Cuba's young see bleak future, many want to leave
By Jeff Franks
HAVANA (Reuters) - On weekend nights in Havana, young hipsters fill the sidewalks at a busy intersection near the seafront and spill into the park below, passing rum bottles between them, smoking cigarettes and playing guitars.
Black t-shirts, low-slung jeans, oddball haircuts and tattoos are in vogue at this spot, a favorite hangout for Cuban youth with a counter-cultural, slightly rebellious feel to it.
On one corner, police question a few overzealous partiers, but generally leave people alone compared to years past, when, according to one regular, Ernesto Ramis, they made everyone move along.
Ramis, 25, says you can get drugs here - uppers, downers, maybe some ecstasy - but there is no overt evidence of illegality this night, only a sense that being young in Cuba today is different, that conformity to the old ways has faded.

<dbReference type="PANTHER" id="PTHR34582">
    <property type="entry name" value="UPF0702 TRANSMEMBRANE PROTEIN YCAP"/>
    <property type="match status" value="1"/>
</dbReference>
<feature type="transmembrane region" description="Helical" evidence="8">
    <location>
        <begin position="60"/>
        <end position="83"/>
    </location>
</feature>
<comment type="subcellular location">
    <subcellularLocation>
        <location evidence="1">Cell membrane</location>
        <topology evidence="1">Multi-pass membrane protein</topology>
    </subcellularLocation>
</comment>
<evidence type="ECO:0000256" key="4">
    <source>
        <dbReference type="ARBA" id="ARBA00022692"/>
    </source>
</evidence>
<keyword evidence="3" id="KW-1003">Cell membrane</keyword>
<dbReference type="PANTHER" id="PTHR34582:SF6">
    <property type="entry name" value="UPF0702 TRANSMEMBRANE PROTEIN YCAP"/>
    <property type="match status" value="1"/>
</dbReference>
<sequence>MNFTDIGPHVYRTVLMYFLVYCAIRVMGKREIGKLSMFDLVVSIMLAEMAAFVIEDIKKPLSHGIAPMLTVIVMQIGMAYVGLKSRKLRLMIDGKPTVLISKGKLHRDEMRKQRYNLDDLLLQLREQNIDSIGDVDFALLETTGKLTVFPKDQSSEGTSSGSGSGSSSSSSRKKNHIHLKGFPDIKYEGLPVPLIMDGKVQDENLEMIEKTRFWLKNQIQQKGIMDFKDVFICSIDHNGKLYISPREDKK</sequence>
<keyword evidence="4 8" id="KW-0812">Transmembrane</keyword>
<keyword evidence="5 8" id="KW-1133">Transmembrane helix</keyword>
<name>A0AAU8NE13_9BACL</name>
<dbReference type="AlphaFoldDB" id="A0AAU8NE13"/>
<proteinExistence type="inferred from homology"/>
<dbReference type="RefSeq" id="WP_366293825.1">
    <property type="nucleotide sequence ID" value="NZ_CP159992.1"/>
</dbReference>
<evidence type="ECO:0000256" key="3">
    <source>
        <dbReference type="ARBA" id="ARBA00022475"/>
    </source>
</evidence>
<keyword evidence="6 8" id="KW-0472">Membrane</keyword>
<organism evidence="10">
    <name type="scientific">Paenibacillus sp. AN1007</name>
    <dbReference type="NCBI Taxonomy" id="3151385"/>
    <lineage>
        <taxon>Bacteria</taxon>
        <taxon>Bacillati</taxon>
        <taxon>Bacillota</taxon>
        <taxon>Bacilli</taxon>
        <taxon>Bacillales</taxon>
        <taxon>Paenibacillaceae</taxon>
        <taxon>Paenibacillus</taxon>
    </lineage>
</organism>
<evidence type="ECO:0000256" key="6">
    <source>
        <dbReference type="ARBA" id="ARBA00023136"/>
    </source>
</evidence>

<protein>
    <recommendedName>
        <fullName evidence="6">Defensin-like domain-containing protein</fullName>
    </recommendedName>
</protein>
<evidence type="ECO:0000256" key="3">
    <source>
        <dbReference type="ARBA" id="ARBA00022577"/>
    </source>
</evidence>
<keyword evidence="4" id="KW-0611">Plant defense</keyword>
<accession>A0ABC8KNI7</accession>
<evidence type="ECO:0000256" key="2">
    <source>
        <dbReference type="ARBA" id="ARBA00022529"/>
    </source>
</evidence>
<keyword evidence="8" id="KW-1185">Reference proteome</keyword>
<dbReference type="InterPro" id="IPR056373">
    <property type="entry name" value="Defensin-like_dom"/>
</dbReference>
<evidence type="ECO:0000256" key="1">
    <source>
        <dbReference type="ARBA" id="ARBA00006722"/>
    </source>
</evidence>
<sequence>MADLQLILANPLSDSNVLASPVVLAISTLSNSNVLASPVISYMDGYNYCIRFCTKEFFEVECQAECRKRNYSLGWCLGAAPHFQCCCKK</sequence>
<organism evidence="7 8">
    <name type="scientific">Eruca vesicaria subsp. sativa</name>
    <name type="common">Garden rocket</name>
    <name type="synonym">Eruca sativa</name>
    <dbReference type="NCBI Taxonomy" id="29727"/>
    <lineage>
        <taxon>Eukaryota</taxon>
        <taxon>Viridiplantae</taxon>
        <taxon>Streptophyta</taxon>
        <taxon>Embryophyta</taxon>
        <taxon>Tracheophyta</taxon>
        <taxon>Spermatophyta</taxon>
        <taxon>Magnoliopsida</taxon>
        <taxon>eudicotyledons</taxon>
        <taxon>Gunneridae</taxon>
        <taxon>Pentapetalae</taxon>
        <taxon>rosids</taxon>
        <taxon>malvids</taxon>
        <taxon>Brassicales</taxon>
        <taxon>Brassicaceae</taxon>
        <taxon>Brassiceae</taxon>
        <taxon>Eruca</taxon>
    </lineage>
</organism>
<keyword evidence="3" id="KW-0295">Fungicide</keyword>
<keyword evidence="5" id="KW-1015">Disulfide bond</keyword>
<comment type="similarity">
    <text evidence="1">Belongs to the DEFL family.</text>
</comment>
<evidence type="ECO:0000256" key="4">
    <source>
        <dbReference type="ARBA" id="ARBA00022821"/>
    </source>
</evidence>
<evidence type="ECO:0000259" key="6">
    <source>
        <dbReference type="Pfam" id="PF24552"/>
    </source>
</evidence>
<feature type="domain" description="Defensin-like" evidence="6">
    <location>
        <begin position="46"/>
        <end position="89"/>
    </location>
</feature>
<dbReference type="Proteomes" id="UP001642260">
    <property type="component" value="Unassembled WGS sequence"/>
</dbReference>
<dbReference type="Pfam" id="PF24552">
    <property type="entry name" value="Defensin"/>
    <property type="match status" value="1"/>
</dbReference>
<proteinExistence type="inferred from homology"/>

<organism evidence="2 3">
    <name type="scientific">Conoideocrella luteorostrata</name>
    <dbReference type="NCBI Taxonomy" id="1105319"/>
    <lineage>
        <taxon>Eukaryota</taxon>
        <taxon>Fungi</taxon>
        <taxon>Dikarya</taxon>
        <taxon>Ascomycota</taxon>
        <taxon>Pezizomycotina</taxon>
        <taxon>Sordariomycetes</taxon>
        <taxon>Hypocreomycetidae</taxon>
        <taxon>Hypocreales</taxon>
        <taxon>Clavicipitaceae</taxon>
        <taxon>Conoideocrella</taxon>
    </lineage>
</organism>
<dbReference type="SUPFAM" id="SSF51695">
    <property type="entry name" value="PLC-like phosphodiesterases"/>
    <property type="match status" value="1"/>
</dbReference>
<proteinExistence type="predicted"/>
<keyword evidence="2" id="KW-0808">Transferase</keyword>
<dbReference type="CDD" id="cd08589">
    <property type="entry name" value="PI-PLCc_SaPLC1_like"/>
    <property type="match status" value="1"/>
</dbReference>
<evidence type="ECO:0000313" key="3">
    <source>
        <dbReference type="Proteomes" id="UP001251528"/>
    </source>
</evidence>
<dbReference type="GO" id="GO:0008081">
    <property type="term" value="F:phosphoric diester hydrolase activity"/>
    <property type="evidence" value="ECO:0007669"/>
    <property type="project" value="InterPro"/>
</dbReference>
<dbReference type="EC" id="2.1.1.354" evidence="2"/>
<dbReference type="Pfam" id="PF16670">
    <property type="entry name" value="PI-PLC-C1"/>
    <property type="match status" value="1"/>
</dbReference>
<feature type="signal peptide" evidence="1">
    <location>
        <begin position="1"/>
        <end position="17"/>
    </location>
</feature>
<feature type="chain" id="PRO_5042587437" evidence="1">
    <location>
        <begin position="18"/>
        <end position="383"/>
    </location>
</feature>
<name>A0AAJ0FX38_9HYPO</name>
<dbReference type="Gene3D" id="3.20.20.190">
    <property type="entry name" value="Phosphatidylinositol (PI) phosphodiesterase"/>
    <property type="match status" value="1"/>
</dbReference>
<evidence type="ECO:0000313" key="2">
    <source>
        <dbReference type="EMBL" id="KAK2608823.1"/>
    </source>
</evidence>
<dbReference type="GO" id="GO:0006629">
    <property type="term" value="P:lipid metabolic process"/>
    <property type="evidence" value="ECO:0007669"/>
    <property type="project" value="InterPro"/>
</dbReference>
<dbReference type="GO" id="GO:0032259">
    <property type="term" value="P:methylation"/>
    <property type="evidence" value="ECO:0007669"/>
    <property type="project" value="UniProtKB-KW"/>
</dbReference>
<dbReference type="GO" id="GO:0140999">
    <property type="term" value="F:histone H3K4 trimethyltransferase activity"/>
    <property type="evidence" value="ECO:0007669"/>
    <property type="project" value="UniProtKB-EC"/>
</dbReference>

"The main difference," says Ramis, pointing toward the Straits of Florida, barely visible in the darkness, "is that everyone wants to leave."
His use of the word "everyone," is an overstatement, but he has touched on one of the Cuban government's biggest problems - youthful discontent with a system many view as lacking opportunity for a better life.
It is not a problem unique to the Caribbean island, which like many underdeveloped countries struggles to hold on to its best and brightest, but unlike most others faces the added difficulty of doing so at the doorstep of a hostile superpower with an open door immigration policy for Cubans.
The government, well aware of its youth problem, is gradually changing the Soviet-style, state-run economic model put in place after the 1959 revolution, partly to address the issue. Continued...